This image taken by the front hazard avoidance camera on NASA's Mars Exploration Rover Spirit looks toward the northwest and shows some of the targets examined by Spirit after the rover became embedded at this site.
"Ulysses" is the area where Spirit's left wheels broke through a crust and stirred up poorly sorted, weakly cohesive sands. "Sandals" are two small rocks to the northwest of Ulysses. "Cyclops Eye" and "Polyphemus Eye" are two locations in which Spirit's rock abrasion tool was used to bore into the subsurface for detailed textural, compositional, and mineralogical measurements. Ulysses has the highest sulfate content measured by either Spirit or Opportunity. Cyclops Eye also has sulfate minerals beneath the surface whereas Polyphemus Eye does not. Thus Spirit must be sitting over a geologic boundary where materials are different to the west as opposed to the east.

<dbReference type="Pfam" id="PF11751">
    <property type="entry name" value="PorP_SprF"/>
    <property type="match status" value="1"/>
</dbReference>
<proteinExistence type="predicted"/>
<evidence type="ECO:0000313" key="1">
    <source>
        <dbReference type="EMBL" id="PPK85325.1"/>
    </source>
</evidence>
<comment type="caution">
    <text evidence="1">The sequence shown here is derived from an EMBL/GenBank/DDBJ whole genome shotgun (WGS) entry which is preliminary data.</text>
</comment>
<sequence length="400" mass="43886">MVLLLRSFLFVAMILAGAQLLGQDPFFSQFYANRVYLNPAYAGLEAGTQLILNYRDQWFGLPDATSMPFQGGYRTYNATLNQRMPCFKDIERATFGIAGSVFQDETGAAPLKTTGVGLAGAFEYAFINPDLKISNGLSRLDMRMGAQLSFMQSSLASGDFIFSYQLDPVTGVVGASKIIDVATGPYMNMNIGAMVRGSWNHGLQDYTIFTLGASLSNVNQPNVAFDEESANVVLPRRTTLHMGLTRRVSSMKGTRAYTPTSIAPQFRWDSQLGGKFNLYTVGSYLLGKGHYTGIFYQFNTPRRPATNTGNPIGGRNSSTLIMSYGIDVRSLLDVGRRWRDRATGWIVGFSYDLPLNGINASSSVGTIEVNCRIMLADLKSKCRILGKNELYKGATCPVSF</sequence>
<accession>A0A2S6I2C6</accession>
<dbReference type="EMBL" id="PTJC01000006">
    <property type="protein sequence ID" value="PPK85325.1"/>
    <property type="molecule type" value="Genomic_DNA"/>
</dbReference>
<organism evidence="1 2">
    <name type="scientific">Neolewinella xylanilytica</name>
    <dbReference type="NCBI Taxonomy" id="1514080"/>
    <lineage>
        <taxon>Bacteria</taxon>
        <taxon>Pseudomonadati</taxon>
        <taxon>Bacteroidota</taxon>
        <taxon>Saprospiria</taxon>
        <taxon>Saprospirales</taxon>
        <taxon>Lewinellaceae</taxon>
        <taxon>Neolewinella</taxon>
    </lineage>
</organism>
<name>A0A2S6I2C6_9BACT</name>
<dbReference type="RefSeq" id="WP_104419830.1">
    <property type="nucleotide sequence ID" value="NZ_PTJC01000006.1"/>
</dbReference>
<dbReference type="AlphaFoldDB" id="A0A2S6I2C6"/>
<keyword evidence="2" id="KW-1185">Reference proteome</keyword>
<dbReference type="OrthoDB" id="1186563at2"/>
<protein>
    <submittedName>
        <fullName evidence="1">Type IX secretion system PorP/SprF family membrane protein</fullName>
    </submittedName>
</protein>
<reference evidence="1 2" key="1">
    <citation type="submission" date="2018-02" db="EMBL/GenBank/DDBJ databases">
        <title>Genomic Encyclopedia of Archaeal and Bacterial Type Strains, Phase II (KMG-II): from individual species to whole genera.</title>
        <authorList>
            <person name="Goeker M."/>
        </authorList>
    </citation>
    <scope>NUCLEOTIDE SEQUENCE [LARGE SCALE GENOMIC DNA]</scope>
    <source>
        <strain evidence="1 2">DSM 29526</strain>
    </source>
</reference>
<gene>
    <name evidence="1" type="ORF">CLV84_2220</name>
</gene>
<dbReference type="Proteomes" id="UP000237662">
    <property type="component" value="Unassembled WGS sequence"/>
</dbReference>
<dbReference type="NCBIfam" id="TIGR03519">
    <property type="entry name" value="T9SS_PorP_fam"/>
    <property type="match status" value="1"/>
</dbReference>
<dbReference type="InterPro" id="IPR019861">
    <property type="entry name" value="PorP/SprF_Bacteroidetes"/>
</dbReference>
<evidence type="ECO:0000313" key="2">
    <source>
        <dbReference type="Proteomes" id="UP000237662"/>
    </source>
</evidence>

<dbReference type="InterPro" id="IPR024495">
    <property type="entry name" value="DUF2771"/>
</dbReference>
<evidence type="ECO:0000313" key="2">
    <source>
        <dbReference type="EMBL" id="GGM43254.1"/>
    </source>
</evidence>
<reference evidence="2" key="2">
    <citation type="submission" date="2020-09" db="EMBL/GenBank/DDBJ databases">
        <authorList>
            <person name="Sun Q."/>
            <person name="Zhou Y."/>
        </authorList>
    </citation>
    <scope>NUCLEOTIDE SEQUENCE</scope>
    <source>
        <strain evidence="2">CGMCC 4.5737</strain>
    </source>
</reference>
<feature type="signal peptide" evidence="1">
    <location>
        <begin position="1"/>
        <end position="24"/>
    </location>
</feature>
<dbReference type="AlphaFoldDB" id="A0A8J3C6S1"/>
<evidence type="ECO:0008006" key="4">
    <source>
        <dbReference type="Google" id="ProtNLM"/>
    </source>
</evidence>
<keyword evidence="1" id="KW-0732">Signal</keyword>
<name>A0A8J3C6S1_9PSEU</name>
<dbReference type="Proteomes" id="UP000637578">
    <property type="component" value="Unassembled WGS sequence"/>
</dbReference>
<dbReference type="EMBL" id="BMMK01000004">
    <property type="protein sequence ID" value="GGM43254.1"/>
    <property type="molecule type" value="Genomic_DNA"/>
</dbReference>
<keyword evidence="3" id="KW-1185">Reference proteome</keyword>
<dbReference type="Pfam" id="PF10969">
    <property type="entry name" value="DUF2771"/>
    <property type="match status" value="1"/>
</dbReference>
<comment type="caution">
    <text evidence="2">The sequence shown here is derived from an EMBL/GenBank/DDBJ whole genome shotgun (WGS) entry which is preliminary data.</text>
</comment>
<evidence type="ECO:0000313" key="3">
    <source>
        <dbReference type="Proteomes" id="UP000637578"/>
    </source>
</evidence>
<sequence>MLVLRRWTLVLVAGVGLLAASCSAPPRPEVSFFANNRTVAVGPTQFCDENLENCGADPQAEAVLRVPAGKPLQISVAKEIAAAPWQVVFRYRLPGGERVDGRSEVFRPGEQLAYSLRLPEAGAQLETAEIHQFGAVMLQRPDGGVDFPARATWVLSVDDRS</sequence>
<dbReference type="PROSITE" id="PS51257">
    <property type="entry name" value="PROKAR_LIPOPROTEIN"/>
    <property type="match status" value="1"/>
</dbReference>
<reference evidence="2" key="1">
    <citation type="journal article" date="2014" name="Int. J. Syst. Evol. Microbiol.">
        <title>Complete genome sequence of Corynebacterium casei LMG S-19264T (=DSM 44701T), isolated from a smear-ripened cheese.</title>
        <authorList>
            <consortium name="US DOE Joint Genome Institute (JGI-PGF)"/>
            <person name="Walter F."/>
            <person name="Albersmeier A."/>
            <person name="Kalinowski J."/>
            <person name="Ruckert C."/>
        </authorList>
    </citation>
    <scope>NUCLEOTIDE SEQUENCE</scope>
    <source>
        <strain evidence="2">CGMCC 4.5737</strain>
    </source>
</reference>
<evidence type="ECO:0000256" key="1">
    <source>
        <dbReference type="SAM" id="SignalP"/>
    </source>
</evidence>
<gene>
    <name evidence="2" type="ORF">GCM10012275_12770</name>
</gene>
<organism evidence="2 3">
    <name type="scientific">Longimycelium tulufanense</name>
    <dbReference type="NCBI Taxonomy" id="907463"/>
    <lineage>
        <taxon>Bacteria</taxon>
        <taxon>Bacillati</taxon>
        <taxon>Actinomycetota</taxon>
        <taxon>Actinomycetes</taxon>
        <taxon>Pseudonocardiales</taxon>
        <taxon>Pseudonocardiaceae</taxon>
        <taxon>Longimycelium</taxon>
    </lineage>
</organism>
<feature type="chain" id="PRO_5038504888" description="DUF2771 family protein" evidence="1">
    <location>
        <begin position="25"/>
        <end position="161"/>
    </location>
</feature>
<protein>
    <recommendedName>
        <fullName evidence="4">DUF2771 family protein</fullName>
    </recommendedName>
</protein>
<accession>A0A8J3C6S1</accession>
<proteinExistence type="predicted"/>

Spirit took this image during the 1,998th Martian day, or sol, of the rover's mission on Mars (Aug. 16, 2009).
Image Credit: NASA/JPL-Caltech› Full resolution tiff (1,739 Kb)